Workers' party debate
Tony Benn evades the issue
TONY BENN can still draw a crowd. Over 200 students packed into a recent Stop the War Society meeting at University College London to hear him speak.
The meeting aimed to mobilise students to attend the 8 October anti-war demonstration and it certainly assisted that. But Benn's strategy for the way forward was disappointing.
Benn said that ours is the first generation that has at its fingertips, through the development of technology, the means to solve the world's problems. But the problem, he explained, is one of control. And that is why it is important to vote – if everybody voted we would have the most radical government ever.
He is right, of course, that while the means to solve all the world's problems exist, the vast majority of us do not control those means. Most of the world's wealth and resources are in the hands of a tiny minority.
And he is right in implying that masses of ordinary people are to the left of the government. But it is wrong to conclude that if we all voted in the next election we would have a radical government. All the main parties are much the same, and as long as they are the only candidates, we will not get a radical government.
At that time it looked like a general election was on the cards. Tony Benn told the meeting he was considering standing again as a Labour candidate (for Kensington, where he lives).
From the floor, I challenged him on this. All the main parties are parties of cuts, privatisation and war; they all support a system where the wealth is sucked up to the tops of society.
Under Gordon Brown, the Labour party's already almost non-existent democracy has been virtually eradicated. If Tony Benn is to stand for parliament again, wouldn't it be better if he stood as an independent, anti-war, anti-cuts candidate, using the election to help rally all those opposed to war, cuts and privatisation, as a step towards forming a new party that would stand in the interests of ordinary working people?
BENN COULD have allowed genuine discussion by putting forward his case for socialists staying in the Labour Party to try to reclaim it. He opted instead for ridicule, deliberately misrepresenting what had been put to him by listing all the left groups he could think of and trying to raise a laugh from his student audience.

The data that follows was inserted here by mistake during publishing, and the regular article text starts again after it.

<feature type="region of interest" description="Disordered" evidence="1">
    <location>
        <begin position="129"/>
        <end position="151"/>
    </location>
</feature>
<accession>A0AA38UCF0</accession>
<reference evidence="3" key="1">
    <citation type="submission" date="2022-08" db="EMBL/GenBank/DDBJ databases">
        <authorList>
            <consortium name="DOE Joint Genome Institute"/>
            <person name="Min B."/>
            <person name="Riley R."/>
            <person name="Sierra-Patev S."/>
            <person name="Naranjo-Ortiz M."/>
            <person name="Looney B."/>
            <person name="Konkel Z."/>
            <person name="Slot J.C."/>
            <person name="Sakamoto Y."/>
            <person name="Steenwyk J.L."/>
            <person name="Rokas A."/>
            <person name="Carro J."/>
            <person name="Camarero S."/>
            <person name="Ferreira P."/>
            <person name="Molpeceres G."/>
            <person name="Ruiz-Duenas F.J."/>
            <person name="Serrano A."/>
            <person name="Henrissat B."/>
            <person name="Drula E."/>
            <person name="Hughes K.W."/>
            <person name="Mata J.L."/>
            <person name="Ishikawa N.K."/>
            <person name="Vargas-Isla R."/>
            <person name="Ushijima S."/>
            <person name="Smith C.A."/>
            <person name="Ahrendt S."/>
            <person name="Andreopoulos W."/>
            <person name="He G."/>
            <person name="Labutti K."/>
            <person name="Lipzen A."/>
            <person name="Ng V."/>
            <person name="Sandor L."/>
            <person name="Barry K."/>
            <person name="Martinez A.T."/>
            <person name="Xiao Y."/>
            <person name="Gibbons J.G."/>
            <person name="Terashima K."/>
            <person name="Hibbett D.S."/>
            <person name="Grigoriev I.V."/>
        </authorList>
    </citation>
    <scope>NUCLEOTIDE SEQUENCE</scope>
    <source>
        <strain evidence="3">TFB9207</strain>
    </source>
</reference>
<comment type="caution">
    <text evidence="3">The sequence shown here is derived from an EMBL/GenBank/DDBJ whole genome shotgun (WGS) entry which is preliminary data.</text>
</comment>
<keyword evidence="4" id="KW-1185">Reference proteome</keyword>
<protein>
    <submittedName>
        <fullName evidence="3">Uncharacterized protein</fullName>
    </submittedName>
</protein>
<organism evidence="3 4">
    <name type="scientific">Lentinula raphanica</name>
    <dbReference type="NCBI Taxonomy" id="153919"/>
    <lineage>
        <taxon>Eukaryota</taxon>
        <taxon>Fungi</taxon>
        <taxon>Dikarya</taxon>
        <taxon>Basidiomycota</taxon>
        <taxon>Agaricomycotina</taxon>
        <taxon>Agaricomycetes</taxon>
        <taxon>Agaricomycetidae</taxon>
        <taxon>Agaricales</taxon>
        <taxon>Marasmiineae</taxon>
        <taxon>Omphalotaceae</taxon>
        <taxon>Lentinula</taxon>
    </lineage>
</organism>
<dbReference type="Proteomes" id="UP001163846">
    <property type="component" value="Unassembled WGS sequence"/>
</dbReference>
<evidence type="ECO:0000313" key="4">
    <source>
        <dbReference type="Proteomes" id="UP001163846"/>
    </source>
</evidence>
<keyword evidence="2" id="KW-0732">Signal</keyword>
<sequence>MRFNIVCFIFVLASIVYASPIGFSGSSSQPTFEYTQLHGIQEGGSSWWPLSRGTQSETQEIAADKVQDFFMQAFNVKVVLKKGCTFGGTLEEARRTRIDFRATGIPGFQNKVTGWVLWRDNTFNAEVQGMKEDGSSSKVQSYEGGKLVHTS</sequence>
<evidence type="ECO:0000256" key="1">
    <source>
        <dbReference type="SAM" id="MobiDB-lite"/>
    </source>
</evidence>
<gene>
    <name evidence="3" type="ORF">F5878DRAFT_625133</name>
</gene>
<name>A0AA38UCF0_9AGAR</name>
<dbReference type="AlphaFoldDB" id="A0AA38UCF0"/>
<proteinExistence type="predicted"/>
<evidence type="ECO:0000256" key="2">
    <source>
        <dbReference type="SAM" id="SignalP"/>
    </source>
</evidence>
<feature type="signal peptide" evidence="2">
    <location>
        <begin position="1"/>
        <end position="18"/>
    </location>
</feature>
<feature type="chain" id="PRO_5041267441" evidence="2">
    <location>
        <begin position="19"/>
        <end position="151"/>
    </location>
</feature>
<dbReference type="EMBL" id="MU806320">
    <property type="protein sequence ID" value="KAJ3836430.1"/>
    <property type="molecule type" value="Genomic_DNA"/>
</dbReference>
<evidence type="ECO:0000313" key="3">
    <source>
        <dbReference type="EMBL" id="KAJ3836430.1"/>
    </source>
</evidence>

I interjected to say he could play a part in drawing together different forces, not just political groups, but striking postal workers, other trade unionists, community campaigners etc. But Benn dismissed this by saying that you cannot build a party around an individual.
Of course checks and controls on any leaders or public figures by a genuinely democratic party are essential. But prominent individuals can be important in promoting and inspiring new developments. Benn only needs to look to Oskar Lafontaine who is spearheading Germany's new Left Party or to Keir Hardie in forming the early Labour Party in Britain.
Bob Crow, leader of the RMT railworkers' union, has rightly declared that the Labour Party is finished as a workers' party and that there needs to be a new party. The RMT is considering standing a list of candidates in next May's Greater London Assembly elections.
The Campaign for a New Workers Party, with the Socialist Party playing a leading role, advocates a broad anti-cuts, anti-privatisation list, with the RMT at its head, but drawing in other trade unionists, campaigners and socialists. The RMT's London regional council has now supported just such a proposal, put forward by a Socialist Party member.
A serious debate is taking place about the need for a new party in meetings, workplaces, pubs and at breakfast tables countrywide. The process towards one will not be straightforward but genuine dialogue is needed. Unfortunately, by choosing to ridicule rather than discuss, Tony Benn is throwing away the potential role he could play.
For more information on the Campaign for a New Workers' Party go to www.cnwp.org.uk
"The cheers could have been twice as loud"
AT THE recent national postal workers' rally, Tony Benn was cheered when he said he had written to his local Labour Party asking to be their candidate in the election.
This was not a case of workers having illusions in the Labour Party but rather that postal workers are desperate for their voice to be heard in parliament, particularly as Benn's speech had spelled out that New Labour's drive for privatisation lies behind the attacks on postal workers.
Tony Benn, after all, used to be leader of the left in the Labour Party. Influenced by the strength of the trade union and shop stewards movement in the UCS shipyard workers' struggle in 1971, he became the most articulate spokesperson for a 'left reformist' position.
He supported industrial struggles and measures of nationalisation and even stood as Labour party deputy leader in 1981 when he came within 1% of beating Denis Healey. His support for trade union and anti-war issues has kept his popularity high, though like many Labour lefts, the 'Blairisation' of the Labour Party left him disorientated.
At last week's rally, if the speakers had come out clearly for a new mass workers' party and said that Benn was willing to be an election candidate for that party, or even that he was standing as an independent, the cheers could have been twice as loud.